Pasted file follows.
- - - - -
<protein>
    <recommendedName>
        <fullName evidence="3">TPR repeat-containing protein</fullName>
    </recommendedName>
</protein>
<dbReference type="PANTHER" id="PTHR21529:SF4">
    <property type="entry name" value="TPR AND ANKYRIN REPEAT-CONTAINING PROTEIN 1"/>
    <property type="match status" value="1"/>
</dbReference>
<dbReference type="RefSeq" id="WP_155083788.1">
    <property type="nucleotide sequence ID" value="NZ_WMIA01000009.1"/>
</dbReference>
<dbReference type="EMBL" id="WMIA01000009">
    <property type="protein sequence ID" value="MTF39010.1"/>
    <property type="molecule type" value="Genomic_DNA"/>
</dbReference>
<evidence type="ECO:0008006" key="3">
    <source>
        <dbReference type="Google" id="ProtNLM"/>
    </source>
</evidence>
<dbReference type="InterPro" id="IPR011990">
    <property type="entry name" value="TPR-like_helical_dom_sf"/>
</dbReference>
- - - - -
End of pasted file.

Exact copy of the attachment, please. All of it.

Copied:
<protein>
    <recommendedName>
        <fullName evidence="3">TPR repeat-containing protein</fullName>
    </recommendedName>
</protein>
<dbReference type="PANTHER" id="PTHR21529:SF4">
    <property type="entry name" value="TPR AND ANKYRIN REPEAT-CONTAINING PROTEIN 1"/>
    <property type="match status" value="1"/>
</dbReference>
<dbReference type="RefSeq" id="WP_155083788.1">
    <property type="nucleotide sequence ID" value="NZ_WMIA01000009.1"/>
</dbReference>
<dbReference type="EMBL" id="WMIA01000009">
    <property type="protein sequence ID" value="MTF39010.1"/>
    <property type="molecule type" value="Genomic_DNA"/>
</dbReference>
<evidence type="ECO:0008006" key="3">
    <source>
        <dbReference type="Google" id="ProtNLM"/>
    </source>
</evidence>
<dbReference type="InterPro" id="IPR011990">
    <property type="entry name" value="TPR-like_helical_dom_sf"/>
</dbReference>